Finally, after much difficulty, we reached the water park. It had 1 big tube slide, 2 small waterslides, a wave pool, three small pools of various sizes and depths, and a warm pool - why it was warm don't ask me, just know that it seemed to be popular with all the children. In addition to the pools there were several exotic swings, merry-go-rounds, and other miscellaneous play equipment. There were several chalets, a campground, and many trees with picnic tables and grills nearby. In fact, in my opinion, there were several attractive locations. But fortunately, our extremely early departure, combined with a washed out bridge and the accompanying brave venture through the mud overcame the slight delay I had caused to allow us to arrive before the crowds and claim the prized setting.And we spent the rest of the day swimming, playing games, watching the children and did feast upon the lambs and sloths and carp and anchovies and orangutans and breakfast cereals and fruit bats and large chu... ...as Amber pulls the plug on this narrative
Friday, December 31, 2010
Monday, December 27, 2010
Thursday, December 23, 2010
Sunrise itself has been around for awhile, and as far as residential areas in the township, it is relatively safe and calm - key word being "relatively". There are frequent fights, stabbings, break-ins, and drunken brawls. The gangs of Sunrise often fight with other gangs, specifically the guys from Straighteen. But the people of Sunrise generally band together as opposed to other sections of the townships where it's every man for himself. I get most of this information from talking to the guys and other people we know around here.
Within Sunrise is a school named Nanabolela. According to Bridge this is the 2nd worst ranked school in Thabong per the last published matric results. We're talking about probably 15+ schools, so it's a bit of a distinction to be ranked so low. In addition to this, we've heard the school itself has a reputation of both gang-related and demonic activity. Bridge and I met with the principal of this school and he agreed to allow us to use the rooms on Sundays for meetings and outreach activities.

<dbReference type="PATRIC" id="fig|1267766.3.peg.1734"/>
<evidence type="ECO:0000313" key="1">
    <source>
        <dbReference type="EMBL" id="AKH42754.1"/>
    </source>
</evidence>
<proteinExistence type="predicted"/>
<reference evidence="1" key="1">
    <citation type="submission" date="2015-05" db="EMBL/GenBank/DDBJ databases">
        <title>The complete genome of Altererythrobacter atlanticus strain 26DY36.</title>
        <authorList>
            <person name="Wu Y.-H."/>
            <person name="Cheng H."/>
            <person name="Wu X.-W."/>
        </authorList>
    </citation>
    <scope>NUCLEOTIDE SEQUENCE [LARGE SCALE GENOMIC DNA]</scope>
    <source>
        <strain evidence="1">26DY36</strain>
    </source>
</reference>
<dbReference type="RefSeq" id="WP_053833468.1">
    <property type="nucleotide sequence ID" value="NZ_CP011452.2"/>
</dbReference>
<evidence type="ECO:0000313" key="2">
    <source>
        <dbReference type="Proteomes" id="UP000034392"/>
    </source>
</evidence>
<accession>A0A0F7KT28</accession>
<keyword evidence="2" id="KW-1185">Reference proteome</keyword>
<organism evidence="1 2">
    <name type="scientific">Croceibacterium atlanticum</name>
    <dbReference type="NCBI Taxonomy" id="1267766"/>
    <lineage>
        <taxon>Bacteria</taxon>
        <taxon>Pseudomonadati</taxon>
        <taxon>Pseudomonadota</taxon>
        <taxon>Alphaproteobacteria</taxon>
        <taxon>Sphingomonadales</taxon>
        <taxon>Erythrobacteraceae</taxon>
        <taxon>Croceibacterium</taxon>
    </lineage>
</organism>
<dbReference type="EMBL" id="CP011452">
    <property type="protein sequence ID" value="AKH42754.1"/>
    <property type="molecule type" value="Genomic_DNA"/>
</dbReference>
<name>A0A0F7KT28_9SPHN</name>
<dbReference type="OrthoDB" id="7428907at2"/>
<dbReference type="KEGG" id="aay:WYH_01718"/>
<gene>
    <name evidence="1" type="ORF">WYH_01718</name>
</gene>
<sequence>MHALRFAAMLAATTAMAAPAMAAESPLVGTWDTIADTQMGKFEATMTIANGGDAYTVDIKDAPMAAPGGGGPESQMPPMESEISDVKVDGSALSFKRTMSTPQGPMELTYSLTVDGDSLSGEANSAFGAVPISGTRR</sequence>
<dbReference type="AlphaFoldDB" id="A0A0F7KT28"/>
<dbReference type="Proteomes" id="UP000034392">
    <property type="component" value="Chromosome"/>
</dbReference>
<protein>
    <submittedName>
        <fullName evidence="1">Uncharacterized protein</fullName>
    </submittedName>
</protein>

There are several logistical challenges. Most of the rooms are relatively small, probably accommodating 75 people if we really packed them in. Due to vandalism all the rooms have been stripped of any electrical wiring. Every room is covered in graffiti. When we arrive each week the room we use has somehow gathered a whole new coating of dust and piles of rubbish. The school does have chairs, but it is another weekly task to collect them and sort them, as several are broken and most have been scattered over the school property. But the fact that we have a place to meet each week is a blessing.
The first week we had 25 people. Of those 25, 7 of them were young boys from the neighborhood whom we had never met before. Actually that isn't true. We met them about 15 minutes before the service, as they had come over to the school property just to engage in some sort of hooliganism. DJ went over and told them they needed to leave the property or join us in church. Of course, they left immediately. But to our surprise they went home, cleaned up and returned to the school with a couple more friends for church.
Two of those boys have been at the other two services we've held, and each week they're back with a couple different friends that they've invited to join them. The second week we were at 27, and then our third week we ran up to 33. We haven't yet had a concerted effort to promote the church within the surrounding neighborhoods, and God is already given us a good start. Most of the people coming are former contacts of ours or family of DJ's.
And if there is anyone out there who is seriously considering long-term ministry, contact us. We would love to share with you the opportunities around here.
Pray for us and the Niehoffs as we work with this church outreach, and for the guys as they help us.